According to today’s The Birmingham News:
About 200 people attended the first day of the 32nd annual National Sacred Harp Singing Convention on Thursday at First Christian Church on Valleydale Road, keeping alive a tradition that dates back centuries. …
Sacred harp [sic] never died out in Alabama and has experienced a world-wide renaissance. A group of five people from the United Kingdom sang Thursday in the convention. [p. 6B]
Early on, one of the elders of the convention (I didn’t catch his name) stood up to lead a lesson, and prefaced it by saying that things had gotten a little out of synch yesterday. He suggested, earnestly and forthrightly, that the class should look at the leader as much as they look at their books. He also mentioned something about someone who led two songs in a row yesterday. Apparently by missing the first day of the convention, I missed a certain amount of turmoil.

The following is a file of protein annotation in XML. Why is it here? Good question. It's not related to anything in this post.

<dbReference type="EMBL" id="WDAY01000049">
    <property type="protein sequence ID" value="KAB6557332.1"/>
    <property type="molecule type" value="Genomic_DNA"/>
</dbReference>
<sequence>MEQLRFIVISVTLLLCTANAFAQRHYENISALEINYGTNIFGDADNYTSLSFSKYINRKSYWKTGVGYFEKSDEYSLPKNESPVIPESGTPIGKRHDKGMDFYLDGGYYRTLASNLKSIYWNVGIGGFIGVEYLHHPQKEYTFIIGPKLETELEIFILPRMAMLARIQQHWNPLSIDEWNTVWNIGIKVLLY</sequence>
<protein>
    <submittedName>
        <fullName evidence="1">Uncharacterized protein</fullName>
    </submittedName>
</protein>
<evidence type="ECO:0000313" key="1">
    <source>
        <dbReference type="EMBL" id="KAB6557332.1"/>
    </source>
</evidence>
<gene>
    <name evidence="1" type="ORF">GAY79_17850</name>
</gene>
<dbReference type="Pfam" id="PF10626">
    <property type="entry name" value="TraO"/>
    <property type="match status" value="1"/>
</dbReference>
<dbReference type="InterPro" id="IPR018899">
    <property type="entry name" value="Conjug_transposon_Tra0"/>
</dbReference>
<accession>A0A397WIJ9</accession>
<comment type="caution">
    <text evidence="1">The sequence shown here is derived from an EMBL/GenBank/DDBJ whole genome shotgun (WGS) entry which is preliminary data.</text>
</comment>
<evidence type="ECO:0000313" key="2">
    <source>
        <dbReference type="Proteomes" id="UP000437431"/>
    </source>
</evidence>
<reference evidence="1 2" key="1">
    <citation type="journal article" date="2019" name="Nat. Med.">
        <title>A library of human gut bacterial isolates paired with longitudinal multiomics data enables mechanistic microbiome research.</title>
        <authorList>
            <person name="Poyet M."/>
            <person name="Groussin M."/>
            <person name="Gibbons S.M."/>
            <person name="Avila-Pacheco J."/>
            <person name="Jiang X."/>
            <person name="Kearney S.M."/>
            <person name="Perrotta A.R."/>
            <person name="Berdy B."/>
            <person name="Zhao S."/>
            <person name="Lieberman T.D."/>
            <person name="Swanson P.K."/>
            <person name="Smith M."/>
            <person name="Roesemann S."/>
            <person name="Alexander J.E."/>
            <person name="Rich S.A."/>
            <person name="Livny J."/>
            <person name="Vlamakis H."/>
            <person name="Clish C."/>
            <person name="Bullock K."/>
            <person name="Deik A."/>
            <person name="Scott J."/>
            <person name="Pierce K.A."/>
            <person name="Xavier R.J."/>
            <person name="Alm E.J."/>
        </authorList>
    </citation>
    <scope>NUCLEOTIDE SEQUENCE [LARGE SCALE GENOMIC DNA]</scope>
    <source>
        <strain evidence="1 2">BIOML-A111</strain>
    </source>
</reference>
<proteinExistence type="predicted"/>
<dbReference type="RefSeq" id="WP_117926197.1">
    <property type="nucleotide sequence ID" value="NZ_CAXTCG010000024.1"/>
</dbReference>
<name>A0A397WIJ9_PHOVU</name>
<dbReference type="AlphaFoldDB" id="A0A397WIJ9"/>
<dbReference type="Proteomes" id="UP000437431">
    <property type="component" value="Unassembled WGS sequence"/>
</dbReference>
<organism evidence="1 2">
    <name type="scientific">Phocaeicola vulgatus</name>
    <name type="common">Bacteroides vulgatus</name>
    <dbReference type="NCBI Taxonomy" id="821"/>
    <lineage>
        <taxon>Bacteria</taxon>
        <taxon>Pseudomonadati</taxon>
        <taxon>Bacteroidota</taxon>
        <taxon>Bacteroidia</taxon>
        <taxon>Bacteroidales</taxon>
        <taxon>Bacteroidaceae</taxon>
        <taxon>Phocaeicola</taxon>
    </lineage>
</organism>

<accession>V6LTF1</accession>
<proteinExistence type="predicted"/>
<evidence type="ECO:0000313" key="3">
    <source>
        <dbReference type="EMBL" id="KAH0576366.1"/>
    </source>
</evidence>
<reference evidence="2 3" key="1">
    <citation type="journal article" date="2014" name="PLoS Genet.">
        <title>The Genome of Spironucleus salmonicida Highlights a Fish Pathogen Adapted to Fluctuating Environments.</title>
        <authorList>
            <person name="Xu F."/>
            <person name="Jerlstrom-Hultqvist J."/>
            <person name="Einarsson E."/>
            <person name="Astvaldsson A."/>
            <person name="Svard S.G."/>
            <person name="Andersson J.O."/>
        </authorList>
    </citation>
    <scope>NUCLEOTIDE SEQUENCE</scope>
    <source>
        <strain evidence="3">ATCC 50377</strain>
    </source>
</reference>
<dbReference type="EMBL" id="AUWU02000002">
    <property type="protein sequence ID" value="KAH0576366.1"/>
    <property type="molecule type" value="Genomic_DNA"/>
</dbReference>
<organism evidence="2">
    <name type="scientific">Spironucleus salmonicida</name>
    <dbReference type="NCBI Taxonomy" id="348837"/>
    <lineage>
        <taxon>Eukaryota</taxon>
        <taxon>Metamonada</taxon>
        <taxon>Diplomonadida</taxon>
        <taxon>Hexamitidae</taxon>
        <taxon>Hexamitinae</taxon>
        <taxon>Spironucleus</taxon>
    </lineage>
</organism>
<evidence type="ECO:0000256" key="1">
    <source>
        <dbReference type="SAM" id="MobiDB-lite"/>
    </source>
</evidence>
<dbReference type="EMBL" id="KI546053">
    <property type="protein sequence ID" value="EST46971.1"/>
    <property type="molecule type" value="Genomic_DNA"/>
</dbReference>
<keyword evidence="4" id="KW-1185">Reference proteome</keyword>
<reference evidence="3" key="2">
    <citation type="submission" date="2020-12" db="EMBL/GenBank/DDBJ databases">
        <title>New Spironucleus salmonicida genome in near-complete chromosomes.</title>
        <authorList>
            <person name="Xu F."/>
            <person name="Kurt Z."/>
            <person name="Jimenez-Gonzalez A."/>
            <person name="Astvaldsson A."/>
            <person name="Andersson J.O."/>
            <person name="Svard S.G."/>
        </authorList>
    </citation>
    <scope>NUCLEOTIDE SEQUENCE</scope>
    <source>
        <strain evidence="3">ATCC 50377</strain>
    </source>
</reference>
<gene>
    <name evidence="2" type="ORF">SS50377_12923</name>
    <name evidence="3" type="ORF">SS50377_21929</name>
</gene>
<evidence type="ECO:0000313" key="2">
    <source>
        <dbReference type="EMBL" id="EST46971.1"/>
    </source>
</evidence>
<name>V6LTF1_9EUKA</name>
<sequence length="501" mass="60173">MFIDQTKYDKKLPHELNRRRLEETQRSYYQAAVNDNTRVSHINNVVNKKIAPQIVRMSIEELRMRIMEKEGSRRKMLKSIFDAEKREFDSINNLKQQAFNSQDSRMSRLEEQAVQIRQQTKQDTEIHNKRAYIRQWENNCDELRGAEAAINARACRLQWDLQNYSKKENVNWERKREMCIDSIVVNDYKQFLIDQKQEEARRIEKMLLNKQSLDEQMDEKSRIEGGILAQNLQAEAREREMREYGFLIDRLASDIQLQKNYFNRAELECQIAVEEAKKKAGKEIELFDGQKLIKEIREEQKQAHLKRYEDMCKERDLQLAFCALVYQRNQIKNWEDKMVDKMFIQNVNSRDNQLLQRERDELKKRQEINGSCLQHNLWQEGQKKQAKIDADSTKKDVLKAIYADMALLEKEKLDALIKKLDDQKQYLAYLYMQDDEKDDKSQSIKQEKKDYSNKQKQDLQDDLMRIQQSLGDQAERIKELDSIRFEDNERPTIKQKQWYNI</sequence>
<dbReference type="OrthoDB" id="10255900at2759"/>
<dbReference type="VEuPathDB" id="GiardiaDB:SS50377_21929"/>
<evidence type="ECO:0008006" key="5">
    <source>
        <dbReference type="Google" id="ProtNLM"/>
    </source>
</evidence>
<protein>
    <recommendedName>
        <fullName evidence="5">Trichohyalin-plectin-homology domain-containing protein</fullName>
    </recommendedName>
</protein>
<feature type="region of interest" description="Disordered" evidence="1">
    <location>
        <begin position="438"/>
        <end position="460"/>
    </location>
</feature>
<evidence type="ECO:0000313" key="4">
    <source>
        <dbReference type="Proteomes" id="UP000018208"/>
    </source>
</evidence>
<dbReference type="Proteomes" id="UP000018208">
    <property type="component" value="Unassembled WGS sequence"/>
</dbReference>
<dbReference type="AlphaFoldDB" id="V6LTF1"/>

At lunch time, I wound up sitting at a table with two of those people from the U.K., along with a woman from Ireland, a man from Chattanooga, a woman from Massachusetts, a man from Knoxville, and Leland who sings with the Berkeley local singing in the summer. The Irishwoman, the Chattanoogan, and the two people from Yorkshire had all attended Camp Fasola earlier in the week, and had been at the convention yesterday.
“It sounds much better today,” said one of the campers. “Yes, there were problems with the front bench yesterday,” said another, adding that the people on the front bench were not together. Then there was cheerful talk of checking one’s ego at the door, and comments about how one person on the front bench still wasn’t quite in synch. “You’ve got to watch the leader,” said one, “after all, in a class this big, they’re the only ones most people can see.”